Election result poses a big question

Monday June 18, 2018 Written by Published in Opinion
Rarotonga residents line up to cast their vote at Rutaki on Thursday afternoon. Rarotonga residents line up to cast their vote at Rutaki on Thursday afternoon.

As each party summons its troops and gathers over the next few days, vying for the opportunity to govern the country, the question we may need to ask ourselves is, have the Cook Islands people won this election?


It’s a question I will come back to a little later on.

I have now had the unique opportunity to work in two elections, one for the Democratic Party and one for the Cook Islands Party, as well as a by-election in Aitutaki.

The learning has been tremendous, as has been the opportunity to understand better the inner workings of government and the experience of seeing it from the inside. It has given me a greater respect for the Office of the Prime Minister and all it stands for, and a better understanding as to what is expected of it on a daily basis.

As I now look to stand as a political candidate in 2022, the clock is ticking. Those four years will go by fast enough and this week’s column is my first public announcement of my intention to run as a candidate in the next election.

Though those who know me well, will not be surprised, what is clear is that there have been some sizeable shifts and how and who we vote for in Rarotonga and the Pa Enua.

Party politics have waned under the weight of the capacity or the ability of candidates to represent the best interests of the communities they are standing for. What is clear is that households that once voted strictly on party lines, have now been divided by a more careful consideration of the ability to vote and who to vote for.

One electorate had a result that turned previous results on their heads, and much of that had to do with people connecting with a candidate they felt could lead them into the future, and a team that  capitalised on the many under-40s who lived in their area.

For those who felt the win was theirs, just because of a party allegiance in times past or that it was theirs out of some sense of entitlement, will now be confronted by the harsh reality of last night’s voting decisions.

What is clear is that we expect more, want to hear more,and  engage more with the people we elect to represent our needs, our communities’ needs and our nation’s needs.

We are a country now divided more by attitude then by party and by a need for good reasons to give a candidate our vote. Though nothing will dispel the power of standing for a party and party politics, it would seem that we want more, expect more and expect that the person we vote for will be able to truly represent us and not be seduced by the baubles of power or the benefits that the position may bring as one generation has had many voted out and another generation makes its way in.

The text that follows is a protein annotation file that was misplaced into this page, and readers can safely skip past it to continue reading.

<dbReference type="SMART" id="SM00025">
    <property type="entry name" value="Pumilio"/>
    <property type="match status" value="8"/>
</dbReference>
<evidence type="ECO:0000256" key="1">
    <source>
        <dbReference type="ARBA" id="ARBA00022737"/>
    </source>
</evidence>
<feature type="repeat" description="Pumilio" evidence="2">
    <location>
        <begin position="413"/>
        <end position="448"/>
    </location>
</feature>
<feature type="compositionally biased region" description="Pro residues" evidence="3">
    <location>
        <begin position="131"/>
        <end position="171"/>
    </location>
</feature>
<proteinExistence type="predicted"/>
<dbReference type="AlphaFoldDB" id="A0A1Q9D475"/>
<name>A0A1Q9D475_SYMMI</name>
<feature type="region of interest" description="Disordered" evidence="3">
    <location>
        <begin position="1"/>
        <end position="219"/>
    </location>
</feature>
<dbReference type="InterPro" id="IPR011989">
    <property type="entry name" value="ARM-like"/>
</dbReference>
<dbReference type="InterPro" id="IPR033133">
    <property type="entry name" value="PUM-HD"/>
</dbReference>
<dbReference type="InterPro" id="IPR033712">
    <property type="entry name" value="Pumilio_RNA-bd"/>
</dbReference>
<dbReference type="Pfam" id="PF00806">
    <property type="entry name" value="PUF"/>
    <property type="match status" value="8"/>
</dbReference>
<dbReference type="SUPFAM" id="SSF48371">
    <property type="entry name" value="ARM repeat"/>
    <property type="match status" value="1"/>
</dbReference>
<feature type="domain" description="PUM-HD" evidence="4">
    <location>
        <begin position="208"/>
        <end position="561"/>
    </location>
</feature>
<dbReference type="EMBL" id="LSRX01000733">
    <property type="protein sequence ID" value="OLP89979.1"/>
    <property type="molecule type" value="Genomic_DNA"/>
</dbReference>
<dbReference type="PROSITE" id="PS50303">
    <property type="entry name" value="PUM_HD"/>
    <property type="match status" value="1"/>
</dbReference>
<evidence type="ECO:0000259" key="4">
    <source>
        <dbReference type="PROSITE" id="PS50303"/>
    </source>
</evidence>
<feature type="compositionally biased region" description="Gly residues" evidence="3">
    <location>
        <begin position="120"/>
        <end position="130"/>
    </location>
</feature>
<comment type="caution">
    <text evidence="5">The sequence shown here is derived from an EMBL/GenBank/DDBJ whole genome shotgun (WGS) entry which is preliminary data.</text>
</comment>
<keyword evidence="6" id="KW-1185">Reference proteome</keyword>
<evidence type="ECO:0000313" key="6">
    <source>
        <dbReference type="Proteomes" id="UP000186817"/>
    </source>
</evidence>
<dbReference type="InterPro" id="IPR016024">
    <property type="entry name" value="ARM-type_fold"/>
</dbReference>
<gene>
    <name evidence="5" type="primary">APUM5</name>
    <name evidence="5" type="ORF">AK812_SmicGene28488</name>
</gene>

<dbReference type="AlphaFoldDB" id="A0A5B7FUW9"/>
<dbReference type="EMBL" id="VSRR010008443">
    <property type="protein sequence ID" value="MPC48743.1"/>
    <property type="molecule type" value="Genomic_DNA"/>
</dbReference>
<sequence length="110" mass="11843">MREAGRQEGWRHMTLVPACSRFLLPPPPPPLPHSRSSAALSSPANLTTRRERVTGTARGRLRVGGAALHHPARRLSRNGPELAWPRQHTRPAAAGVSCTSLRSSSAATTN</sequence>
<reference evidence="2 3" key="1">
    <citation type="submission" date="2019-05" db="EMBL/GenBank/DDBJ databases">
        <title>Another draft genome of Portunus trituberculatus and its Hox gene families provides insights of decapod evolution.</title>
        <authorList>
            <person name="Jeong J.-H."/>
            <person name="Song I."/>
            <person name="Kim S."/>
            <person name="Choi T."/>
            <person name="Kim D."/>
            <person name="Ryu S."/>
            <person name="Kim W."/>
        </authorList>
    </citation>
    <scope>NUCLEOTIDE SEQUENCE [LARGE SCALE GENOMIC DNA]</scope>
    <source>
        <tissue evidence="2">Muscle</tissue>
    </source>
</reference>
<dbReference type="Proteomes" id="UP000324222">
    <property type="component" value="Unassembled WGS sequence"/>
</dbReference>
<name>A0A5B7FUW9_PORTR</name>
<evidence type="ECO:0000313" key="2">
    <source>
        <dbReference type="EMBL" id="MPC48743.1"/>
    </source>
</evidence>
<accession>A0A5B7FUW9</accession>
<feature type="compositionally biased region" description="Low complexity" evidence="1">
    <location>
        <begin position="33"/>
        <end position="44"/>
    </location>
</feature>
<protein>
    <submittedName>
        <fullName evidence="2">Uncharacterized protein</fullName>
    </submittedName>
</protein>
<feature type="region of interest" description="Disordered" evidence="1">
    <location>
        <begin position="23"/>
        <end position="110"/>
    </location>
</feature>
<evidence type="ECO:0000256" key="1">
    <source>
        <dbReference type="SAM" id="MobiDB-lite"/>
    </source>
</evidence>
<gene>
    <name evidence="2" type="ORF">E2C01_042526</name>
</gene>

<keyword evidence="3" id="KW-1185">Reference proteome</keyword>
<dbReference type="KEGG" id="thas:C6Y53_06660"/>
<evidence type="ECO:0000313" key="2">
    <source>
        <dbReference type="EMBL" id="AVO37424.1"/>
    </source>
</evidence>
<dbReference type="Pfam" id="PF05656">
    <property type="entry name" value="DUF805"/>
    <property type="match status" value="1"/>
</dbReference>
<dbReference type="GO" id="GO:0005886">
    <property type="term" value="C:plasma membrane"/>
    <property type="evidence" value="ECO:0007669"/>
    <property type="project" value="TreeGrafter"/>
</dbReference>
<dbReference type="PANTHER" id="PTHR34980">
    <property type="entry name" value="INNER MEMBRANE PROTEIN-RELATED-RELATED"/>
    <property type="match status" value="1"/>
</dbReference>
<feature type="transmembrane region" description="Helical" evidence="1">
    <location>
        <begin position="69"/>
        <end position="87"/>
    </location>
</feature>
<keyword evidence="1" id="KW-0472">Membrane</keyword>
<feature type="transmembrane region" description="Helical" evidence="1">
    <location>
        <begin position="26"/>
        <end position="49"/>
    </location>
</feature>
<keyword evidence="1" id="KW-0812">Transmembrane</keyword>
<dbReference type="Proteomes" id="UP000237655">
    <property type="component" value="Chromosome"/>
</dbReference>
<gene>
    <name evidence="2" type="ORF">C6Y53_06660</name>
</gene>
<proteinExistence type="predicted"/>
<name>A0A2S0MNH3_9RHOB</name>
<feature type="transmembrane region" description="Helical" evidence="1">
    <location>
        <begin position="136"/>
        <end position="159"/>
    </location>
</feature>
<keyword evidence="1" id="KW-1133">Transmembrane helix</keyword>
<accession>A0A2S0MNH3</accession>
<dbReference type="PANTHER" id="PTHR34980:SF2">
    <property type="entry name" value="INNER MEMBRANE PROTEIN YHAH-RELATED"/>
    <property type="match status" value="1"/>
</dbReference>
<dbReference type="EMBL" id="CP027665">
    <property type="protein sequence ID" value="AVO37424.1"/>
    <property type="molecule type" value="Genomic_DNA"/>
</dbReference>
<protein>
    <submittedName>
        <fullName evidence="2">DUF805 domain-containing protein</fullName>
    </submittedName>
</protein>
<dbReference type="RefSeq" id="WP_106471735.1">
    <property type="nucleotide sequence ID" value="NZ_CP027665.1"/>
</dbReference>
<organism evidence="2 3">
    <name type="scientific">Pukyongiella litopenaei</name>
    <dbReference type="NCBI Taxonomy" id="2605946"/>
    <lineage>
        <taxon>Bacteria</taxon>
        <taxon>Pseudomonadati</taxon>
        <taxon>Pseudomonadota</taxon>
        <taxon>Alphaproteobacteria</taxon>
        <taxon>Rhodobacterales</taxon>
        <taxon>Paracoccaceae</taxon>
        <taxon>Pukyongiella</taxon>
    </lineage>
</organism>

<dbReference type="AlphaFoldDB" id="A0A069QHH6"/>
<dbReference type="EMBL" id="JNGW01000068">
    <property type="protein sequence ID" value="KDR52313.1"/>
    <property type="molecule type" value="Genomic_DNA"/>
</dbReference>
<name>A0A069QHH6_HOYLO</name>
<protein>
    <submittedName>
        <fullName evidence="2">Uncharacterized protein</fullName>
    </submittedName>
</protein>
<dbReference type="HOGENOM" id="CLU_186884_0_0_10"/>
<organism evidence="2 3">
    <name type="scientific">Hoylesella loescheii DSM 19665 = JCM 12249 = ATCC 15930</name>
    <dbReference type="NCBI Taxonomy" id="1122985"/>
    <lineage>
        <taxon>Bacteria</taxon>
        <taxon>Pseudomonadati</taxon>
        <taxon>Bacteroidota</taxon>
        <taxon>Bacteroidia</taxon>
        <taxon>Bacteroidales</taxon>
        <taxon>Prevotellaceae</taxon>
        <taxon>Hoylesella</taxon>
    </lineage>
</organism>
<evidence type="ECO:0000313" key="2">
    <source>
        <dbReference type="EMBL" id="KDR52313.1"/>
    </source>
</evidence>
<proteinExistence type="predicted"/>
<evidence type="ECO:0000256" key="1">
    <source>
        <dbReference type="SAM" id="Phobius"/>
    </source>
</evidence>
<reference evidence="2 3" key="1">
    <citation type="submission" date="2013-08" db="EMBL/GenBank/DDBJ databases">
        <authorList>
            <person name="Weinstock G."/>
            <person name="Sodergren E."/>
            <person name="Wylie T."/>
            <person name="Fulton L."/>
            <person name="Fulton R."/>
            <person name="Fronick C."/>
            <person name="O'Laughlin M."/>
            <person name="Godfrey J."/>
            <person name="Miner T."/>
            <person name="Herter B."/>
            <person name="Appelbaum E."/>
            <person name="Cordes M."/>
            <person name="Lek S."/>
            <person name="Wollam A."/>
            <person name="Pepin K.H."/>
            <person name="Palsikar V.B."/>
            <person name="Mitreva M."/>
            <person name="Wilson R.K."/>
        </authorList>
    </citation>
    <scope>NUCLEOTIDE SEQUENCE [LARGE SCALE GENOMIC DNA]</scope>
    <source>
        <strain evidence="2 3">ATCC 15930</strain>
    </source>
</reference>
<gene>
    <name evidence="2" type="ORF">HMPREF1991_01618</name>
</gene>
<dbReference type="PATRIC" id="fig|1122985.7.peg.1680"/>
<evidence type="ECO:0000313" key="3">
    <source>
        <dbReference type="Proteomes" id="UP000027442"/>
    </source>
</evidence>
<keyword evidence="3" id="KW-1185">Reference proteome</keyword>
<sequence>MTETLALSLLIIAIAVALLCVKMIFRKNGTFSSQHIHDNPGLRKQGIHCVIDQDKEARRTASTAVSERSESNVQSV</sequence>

We have been quite sober in our approach to voting and so we should. In a world dominated by fake news and news of the abuse of power or its mismanagement, we the voters of the Cook Islands have had the somber task to determine our future and determine that we have and we have done so with a more enagged youth vote and a more engaged social media presence.

So again I ask the question, did the Cook Islands people win this election? Actually we won’t know for a week or two as final counts are counted as well as declaration votes and special votes. We may not truly know until the inevitable petitions have been dealt with or maybe the numbers will determine a government outright and the choice will be made for us.

Either way, there is an expectation that issues like foreign aid, tourism, infrastructure, reform, gender, health and our roads will be addressed, and addressed soon by whoever is at the helm of our beautiful paradise. And in four years, those successful candidates will face the scrutiny of the people again and they will decide as to whether they are fit to continue to serve or be returned to civilian life again.

So to address the question I posed earlier, I do believe the Cook Islands people are the winners. When I went into the booth yesterday and made my vote, I knew that my vote counted for something. I knew that I could vote with the freedom to vote without pressure or duress. I knew that there would be no reprisals for who I voted for and that no bribery or payment came my way to influence my vote.

And I would be disapointed greatly if I heard or found that bribery and treating did in any way effect a person’s right to vote as they so desired.

Our democracy must be guarded for the treasure that it is. It can never be sold to the highest bidder nor should it be influenced by gifts of any kind. We have a democracy because others paid for it with their lives and we should treat it with the respect it is due. 

To every candidate that will be a winner after the final count I congratulate you in what I know has been a very costly and timely election. To those that lose after the final count, it must be said that anyone who ventures into this arena is worthy of applause, because it is a venture not to be taken lightly.

In the end, we deserve the leaders we elect and the government we vote for. And that’s something I will understand better as we get closer to the next election and I make my bid to stand in 2022.

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